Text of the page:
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Fomenting the Alleged Boston Massacre

Bostonian John Adams noted in early 1770 that “Endeavors had been systematically pursued for many months by certain busy characters, to excite quarrels, recounters and combats . . . between the inhabitants of the lower class and the soldiers, and at all risks to enkindle an immortal hatred between them.” He and others laid the cause of the fatal confrontation at the feet of the irresponsible press and the mob it inflamed.

Bernhard Thuersam, www.Circa1865.com

 

Fomenting the Alleged Boston Massacre

“There is plenty of evidence that the [New England] radicals set about fomenting trouble between the soldiers and the people in order to bring about a forced withdrawal, and they must share to a very great extent the guilt for the blood soon to be shed.

On the 2nd of March [1770], as a result of provocation by some workmen at a ropewalk, a serious affray occurred between the military and the laborers. On the evening of the 5th, the very day on which the repeal of the Townsend Acts was moved in Parliament, occurred the fatal affray ever since known, quite unfittingly, as the “Boston Massacre.”

During the early hours, groups both of citizens and soldiers wandered about the streets as if anticipating something out of the ordinary. About eight o’clock a bell was rung as the usual signal of fire. At once a crowd assembled near King Street and insulted the sentry posted at the Custom House.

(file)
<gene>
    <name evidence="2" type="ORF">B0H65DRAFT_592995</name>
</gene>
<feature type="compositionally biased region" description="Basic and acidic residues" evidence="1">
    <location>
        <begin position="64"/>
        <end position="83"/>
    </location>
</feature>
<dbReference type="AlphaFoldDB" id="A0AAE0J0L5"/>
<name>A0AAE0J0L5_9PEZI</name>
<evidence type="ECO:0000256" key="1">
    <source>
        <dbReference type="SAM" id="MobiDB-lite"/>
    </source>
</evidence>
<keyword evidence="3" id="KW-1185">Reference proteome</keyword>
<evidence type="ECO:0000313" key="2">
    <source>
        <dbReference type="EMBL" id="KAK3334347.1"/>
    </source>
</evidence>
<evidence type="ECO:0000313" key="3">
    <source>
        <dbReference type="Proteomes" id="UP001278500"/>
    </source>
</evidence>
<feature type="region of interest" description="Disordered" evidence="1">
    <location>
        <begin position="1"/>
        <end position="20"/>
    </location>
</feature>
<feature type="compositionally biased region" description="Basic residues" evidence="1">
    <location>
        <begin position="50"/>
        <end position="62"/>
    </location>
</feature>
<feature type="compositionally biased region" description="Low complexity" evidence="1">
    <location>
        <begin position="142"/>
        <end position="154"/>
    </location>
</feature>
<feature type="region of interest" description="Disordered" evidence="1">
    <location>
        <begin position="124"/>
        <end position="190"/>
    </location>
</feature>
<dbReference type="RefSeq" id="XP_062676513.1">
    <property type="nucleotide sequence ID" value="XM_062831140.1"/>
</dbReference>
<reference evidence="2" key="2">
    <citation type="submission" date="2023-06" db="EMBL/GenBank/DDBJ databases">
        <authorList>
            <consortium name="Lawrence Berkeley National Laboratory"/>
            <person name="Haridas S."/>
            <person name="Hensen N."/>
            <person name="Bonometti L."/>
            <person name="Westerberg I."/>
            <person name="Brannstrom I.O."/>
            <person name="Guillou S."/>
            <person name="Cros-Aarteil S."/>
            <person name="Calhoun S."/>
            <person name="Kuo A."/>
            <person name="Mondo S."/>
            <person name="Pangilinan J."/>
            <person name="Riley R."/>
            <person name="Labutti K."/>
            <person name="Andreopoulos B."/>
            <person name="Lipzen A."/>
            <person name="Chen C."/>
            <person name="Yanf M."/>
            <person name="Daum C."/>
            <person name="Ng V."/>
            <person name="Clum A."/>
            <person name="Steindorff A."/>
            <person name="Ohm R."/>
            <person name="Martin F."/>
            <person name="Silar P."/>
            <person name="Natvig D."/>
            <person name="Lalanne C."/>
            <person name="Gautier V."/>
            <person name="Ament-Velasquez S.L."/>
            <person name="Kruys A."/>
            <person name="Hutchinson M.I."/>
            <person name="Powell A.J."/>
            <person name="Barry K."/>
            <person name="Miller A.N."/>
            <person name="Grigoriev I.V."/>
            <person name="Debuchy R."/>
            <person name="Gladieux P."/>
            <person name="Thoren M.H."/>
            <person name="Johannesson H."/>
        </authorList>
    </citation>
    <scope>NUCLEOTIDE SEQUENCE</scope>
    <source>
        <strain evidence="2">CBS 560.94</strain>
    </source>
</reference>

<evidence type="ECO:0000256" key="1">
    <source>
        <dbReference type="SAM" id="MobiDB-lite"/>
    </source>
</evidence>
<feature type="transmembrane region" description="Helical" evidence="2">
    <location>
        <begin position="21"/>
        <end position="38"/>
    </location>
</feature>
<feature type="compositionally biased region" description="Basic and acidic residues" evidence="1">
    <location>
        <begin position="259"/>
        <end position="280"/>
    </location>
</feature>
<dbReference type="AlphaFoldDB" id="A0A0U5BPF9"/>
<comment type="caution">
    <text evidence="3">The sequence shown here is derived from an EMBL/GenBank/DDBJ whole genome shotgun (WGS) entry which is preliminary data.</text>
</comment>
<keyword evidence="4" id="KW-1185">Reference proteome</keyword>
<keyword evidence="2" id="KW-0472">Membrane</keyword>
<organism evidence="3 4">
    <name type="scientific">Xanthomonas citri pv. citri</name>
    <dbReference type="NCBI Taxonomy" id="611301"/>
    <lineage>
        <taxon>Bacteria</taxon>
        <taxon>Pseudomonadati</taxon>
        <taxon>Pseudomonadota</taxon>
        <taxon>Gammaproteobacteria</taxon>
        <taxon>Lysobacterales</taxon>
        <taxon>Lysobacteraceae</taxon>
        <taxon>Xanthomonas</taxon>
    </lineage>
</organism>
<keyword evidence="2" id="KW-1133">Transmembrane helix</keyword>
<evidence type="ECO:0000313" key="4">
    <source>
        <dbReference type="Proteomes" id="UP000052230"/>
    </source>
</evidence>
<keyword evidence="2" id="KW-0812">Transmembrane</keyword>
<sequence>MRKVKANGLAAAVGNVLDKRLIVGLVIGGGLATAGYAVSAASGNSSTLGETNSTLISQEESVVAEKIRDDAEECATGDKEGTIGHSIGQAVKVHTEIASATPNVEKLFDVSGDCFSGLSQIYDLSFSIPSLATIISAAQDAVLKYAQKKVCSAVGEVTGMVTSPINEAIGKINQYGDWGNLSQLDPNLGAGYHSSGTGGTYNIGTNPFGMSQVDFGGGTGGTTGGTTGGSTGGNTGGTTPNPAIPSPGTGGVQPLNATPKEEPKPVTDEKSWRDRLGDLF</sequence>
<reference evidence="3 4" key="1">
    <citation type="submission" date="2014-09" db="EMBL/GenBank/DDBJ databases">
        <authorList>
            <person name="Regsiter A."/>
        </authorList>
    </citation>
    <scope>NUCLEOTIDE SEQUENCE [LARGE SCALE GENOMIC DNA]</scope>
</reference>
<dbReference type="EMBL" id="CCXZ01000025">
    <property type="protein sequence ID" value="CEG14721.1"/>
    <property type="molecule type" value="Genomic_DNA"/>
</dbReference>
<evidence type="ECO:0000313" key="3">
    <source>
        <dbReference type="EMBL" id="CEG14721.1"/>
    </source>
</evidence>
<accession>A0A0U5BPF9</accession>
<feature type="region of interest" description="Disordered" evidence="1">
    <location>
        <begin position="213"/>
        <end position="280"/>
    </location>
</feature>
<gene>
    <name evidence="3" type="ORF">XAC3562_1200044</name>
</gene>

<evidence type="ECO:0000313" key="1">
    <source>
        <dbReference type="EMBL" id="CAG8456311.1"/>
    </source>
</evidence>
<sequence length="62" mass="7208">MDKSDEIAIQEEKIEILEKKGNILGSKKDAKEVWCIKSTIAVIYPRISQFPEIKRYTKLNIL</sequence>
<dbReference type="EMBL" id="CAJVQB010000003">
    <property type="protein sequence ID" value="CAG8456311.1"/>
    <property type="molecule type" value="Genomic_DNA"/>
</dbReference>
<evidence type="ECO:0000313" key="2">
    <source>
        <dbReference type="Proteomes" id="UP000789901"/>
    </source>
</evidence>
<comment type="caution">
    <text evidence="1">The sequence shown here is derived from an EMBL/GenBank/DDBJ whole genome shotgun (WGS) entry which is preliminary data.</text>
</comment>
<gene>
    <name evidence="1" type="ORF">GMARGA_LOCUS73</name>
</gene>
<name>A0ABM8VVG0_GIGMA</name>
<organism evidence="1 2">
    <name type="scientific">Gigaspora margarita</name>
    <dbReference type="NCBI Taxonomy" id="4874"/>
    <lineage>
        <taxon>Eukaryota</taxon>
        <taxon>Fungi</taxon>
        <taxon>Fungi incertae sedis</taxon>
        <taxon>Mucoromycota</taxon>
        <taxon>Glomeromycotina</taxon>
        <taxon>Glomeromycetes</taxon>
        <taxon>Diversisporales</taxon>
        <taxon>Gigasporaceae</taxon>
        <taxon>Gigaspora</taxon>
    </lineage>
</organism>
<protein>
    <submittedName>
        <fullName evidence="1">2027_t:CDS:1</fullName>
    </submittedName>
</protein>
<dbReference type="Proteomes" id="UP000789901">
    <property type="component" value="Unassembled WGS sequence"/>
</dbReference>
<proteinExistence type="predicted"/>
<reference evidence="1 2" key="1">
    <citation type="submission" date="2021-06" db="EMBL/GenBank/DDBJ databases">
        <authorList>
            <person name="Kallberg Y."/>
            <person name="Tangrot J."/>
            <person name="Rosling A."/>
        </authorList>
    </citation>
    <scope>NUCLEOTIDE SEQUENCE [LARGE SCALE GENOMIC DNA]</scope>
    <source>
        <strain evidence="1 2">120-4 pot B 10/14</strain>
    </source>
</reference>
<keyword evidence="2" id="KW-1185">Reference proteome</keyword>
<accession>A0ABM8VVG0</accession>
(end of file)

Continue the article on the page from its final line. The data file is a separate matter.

A sergeant and six men were hastily ordered out to protect the sentry, Captain Preston immediately following to prevent rash action.

The mob, however, increased and assaulted the soldiers with sticks and stones, daring them to fore. Nevertheless, they did not do so until one [soldier] who had been knocked down with a club struggled to his feet and at once shot his musket into the crowd. [Captain] Preston had given no order.

The crowd was shouting tauntingly “Fire, fire” and “Why don’t you fire?”

It is impossible to say whether in the confusion the soldiers mistook the cry of someone in the crowd for an order or whether they fired in the mere excitement of self-defense. There is also the question as to whether shots may have been fired from the nearby Custom House.

Three men were killed outright and two mortally wounded. Regrettable as the incident was, it was without intention on the part of the authorities. The mob, led by a half-breed Negro, had been the aggressor. The wisdom of the English government of posting troops in the town may well have been at fault, but the local authorities had unquestionably been unable or unwilling to maintain order and to protect the citizens in their lives and property.

Whatever the larger aspects of the case, the immediate blame for the occurrence must be laid at the door of those radicals who in the newspapers and speeches had been doing their utmost to kindle resentment and ill-feeling against the soldiers and to bring on just such a clash as occurred.

Captain Preston and his little squad at once surrendered themselves to the civil authorities, and some months later, after a very fair trial which reflects credit on the town, and in which they were defended by John Adams and Josiah Quincy, Junior, all of the prisoners were found not guilty with the exception of two who were convicted of homicide and given a comparatively slight penalty.”

(The History of New England, Vol. II; Revolutionary New England, 1691-1776, James Truslow Adams, Little, Brown and Company, 1941, pp. 375-377)